Why Data Drives Everything in Greenhouse Plant Production

Why Data Drives Everything in Greenhouse Plant Production

Wadsworth-Controls-Graphic greenhouse controls April 2019

With Wadsworth’s Seed control system, selected equipment is listed along the right side of the graph. The run time for each piece of equipment is displayed in the gray band. Values associated with sensors are displayed as line graphs. The color of the line correlates with the color next to the sensor. Sensors may be deselected down to a single sensor. The time period adjusts down to the minute.

Today’s greenhouse controls have honed the data collection process to include by-the-minute gathering on climate conditions, including equipment run times, sensor readings, humidity, CO2, heating, and cooling.

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Growers use data for a multitude of reasons, including those of their ancestors — to produce the highest yield of top-quality plants. They review and save data conditions that resulted in successful crops, identify issues causing plant stress and unexpected utility costs, forecast future yields, and find plateaus in increased plant quality verses costs. Growers at university facilities are asked for specific uses for data based on researcher requirements. Growers can review hot water heating temperatures to determine if their system is running correctly and adjust cooling setpoints to allow for better dehumidification.

Jeff Brower, Co-owner of J&N Greenhouses, uses data to track investment returns over time. The manufacturer of Brower’s fuel conditioning system based the return on investment on heating days for a warehouse, not a greenhouse with solar gain.

“I needed to do my own research on the benefits of the product since greenhouses don’t fit the manufacturer’s calculations for heating days,” Brower says. “I reviewed the solar data and counted cold days that were also solar gain days and found my heat usage didn’t match their numbers. It helped me see that the return on investment would be longer than predicted.”

Anthony Brach, Operations Officer of Photo-Science Management Group, uses data to be sure certain setpoints are within range for each time period. Alarms can tell when equipment is out of range, but data tells the details of what actually happened.

“Data drives everything,” Brach says. “It allows us to bridge the gap between yields and conditions. Data may explain differences in yields and help us consider tweaking the settings and see improved success.”

He also uses data for forecasting.

“You want to correlate the data to forecast what you’ll be harvesting. Then, quarterly, biannually, annually, you review your yield and the quality of the plants, and correlate that to your environmental statistics, which is dictating the results.”

Data can be based on seasonal parameters, crop stages, and equipment usage.

Of course, if you’re just starting out, you need to gather data for future use.

“I saw an impact my first season growing in a greenhouse,” Brach says. “As we went into winter, I thought I had a good PAR setting that would accumulate the right amount of moles, but that wasn’t correct. The crop suffered because I was making estimations.”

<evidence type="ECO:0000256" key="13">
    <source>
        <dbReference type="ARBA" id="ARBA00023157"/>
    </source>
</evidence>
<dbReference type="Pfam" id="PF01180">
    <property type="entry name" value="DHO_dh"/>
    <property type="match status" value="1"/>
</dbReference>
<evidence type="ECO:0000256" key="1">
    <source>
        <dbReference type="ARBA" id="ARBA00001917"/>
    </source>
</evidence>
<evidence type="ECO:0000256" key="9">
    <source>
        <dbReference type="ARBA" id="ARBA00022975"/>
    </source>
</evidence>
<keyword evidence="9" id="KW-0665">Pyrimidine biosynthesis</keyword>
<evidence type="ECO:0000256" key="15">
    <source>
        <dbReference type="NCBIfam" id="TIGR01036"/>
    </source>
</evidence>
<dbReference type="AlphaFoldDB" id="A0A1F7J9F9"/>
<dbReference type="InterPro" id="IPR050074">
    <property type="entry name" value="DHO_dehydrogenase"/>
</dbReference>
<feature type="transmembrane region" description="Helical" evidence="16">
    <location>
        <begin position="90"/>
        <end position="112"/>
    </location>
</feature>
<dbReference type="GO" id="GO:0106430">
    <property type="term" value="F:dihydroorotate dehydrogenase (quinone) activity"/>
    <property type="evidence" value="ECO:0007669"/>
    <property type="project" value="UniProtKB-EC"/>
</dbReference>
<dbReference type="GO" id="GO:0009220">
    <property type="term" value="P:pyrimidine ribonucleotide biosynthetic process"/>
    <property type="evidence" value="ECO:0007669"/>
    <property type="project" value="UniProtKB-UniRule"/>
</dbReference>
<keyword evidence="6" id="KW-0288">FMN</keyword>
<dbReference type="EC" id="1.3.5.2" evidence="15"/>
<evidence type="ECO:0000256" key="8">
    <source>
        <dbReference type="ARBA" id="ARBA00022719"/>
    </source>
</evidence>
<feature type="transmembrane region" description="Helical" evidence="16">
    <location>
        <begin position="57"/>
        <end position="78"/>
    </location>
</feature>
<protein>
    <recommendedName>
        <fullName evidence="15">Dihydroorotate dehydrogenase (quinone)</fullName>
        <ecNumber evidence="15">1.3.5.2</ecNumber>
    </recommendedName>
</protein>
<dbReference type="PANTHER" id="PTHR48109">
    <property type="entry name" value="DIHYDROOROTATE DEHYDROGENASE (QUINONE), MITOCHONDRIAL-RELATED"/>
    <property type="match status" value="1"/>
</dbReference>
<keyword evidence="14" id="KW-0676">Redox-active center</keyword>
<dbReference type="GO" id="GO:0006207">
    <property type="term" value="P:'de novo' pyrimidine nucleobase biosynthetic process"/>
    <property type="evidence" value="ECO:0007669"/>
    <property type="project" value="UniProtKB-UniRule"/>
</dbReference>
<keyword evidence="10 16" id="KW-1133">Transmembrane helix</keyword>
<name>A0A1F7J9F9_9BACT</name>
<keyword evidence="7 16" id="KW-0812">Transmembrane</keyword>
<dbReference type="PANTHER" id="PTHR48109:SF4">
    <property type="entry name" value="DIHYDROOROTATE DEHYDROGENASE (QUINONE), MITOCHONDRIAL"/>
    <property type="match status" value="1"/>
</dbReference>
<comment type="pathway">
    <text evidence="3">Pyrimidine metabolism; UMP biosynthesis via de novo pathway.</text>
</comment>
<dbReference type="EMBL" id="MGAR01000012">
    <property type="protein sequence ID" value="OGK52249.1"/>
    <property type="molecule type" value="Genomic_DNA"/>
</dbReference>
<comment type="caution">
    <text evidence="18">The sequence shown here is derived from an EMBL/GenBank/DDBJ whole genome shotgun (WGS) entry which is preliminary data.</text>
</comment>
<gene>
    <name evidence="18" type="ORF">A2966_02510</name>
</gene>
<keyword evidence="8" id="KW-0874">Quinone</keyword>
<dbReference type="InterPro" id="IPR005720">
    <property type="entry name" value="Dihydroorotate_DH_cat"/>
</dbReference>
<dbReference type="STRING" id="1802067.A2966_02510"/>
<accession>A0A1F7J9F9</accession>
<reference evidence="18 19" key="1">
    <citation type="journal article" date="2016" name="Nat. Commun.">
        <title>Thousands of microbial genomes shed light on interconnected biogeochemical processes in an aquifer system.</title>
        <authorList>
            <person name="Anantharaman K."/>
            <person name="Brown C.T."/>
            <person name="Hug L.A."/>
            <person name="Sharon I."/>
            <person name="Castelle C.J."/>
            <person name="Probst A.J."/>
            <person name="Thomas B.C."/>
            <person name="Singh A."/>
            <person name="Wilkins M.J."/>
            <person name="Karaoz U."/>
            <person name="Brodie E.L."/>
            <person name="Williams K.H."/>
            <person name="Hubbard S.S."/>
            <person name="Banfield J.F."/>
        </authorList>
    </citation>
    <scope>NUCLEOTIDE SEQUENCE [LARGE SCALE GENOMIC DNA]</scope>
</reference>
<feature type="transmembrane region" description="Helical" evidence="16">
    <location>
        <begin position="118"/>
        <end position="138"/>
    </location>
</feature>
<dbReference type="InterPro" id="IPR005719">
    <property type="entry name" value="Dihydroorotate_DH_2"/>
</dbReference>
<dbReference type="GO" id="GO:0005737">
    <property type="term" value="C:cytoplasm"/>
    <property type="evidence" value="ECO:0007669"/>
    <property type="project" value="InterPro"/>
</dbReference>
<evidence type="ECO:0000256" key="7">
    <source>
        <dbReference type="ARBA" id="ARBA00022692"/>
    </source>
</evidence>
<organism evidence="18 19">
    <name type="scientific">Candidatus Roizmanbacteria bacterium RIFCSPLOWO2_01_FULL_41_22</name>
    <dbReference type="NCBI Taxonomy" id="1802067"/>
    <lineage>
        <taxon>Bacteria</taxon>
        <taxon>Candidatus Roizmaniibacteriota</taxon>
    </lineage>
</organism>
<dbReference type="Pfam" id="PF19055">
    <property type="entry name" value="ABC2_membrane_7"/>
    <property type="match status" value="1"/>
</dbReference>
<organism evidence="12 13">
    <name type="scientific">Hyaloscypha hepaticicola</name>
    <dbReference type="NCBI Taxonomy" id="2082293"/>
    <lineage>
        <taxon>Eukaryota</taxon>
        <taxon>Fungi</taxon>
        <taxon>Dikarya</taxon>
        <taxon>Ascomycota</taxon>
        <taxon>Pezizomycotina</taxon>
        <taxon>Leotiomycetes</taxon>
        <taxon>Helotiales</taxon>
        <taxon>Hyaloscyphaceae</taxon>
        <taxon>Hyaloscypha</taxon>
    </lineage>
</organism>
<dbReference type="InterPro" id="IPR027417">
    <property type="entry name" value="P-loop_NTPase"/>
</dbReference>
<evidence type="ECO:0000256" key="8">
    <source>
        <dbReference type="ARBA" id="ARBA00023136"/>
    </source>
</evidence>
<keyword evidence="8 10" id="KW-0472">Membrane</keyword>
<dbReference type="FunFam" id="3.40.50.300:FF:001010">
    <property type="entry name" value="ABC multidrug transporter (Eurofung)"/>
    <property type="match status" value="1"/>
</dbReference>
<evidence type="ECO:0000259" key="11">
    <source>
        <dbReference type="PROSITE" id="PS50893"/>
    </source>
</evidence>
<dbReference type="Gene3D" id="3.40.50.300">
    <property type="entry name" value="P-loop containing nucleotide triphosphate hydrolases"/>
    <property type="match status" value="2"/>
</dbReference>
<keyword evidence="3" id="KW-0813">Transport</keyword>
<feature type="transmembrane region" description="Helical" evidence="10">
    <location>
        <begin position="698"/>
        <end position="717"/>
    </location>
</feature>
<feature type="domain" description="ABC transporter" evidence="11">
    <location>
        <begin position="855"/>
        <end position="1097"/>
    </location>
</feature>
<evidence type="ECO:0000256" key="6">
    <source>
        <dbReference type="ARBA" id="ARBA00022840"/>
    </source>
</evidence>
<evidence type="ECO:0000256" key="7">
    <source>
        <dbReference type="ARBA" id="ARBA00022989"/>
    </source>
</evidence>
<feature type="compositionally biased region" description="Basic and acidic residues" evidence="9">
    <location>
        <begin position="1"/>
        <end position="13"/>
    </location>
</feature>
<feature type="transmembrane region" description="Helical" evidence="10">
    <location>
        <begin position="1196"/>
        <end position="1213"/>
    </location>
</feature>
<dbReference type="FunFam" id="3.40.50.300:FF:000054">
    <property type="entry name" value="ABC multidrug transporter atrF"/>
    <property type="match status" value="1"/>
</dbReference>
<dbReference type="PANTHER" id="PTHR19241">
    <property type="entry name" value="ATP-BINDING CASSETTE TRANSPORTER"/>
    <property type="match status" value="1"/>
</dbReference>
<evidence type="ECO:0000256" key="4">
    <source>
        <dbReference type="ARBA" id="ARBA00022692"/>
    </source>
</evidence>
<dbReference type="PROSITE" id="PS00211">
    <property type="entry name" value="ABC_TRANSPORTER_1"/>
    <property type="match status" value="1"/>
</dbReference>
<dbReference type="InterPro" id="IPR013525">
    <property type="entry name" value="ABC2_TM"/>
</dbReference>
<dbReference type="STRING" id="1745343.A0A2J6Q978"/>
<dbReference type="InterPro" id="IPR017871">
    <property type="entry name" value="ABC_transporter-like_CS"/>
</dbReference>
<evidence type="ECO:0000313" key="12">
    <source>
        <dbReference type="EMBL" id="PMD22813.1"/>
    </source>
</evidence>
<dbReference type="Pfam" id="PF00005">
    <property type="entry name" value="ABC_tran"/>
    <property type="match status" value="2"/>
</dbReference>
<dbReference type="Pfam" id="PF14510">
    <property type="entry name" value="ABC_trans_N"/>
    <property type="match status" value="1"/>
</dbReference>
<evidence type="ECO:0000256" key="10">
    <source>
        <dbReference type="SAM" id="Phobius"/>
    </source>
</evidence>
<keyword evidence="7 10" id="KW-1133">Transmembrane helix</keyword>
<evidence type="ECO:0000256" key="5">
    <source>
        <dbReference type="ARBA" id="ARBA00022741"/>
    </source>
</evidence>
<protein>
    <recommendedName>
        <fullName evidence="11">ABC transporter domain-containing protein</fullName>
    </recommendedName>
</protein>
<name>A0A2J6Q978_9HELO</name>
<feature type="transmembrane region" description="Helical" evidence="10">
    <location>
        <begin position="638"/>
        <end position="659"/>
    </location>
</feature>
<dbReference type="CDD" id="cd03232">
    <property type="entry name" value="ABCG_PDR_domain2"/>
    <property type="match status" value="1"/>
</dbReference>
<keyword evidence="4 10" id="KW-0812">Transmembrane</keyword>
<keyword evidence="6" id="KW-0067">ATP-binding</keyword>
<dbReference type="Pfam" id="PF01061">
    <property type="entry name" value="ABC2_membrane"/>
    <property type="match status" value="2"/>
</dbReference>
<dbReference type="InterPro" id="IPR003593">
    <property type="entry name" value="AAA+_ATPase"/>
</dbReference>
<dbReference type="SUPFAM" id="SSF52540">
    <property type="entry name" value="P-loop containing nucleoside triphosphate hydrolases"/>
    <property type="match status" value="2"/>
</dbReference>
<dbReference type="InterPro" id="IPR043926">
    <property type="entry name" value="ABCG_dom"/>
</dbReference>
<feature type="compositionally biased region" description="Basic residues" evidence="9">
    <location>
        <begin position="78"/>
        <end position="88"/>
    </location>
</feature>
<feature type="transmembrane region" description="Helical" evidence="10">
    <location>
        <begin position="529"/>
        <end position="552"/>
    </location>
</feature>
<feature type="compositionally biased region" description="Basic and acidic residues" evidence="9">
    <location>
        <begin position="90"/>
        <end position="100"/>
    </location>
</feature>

Looking at the same scenario with the addition of data, the grower would immediately identify the drop in the amount of moles and understand the need to change supplemental lights.

Nick Earls of Wadsworth Control Systems says that while many people use data as a method of troubleshooting, a twice-daily check of a saved report or graph helps growers keep tabs on the greenhouse environment.

“You’re looking at the same report when you arrive in the morning and last thing each evening, so you see discrepancies and respond quickly,” Earls says. “You may have an alarm on some equipment, not others. Keeping track helps you quickly catch inconsistencies that identify problems.”

Cost savings is always on growers’ minds. It’s costly to run lights, and tracking usage can save on utility costs. Some controls track DLI and turn lights off when the moles per day are reached. If your control doesn’t track moles, that doesn’t mean you can’t use the data to make lighting decisions.

“We actually take the DLI and figure out when we reach an accumulated sunlight level to be able to turn the lights off and shut the vents earlier,” Brach says. “If I’m running the lights two hours less each day and I can close the vents two hours earlier, it conserves heat, and over time there’s a lot of savings involved.”

Jane Farr, Director of Research and Extension at Auburn University, uses data in many ways, including keeping researchers happy by both exporting data to spreadsheets and providing information confirming greenhouse conditions are at requested levels. She stores data by professor and crop so she can respond to future inquiries. These same techniques can be used by commercial growers to track specific crop needs, confirm environmental conditions, and allow growers to manipulate data outside their control’s reports and graphs functions.

The future of data usage lies in machine learning and collection of larger data sets according to Will Justis, Software Programmer for Wadsworth Controls.

“When we approach data from an engineering standpoint, it’s a question of what’s possible,” Justis says “Ultimately, using sensing data to understand power consumption and how to optimize the system and lower energy costs becomes a driving force. Working with larger data sets and improvements in analyzing that data creates a feedback loop that opens up opportunities for machine learning and artificial intelligence.”

Brower sums it up nicely.

“Data doesn’t instantly answer the question, but it helps you figure out the answer.”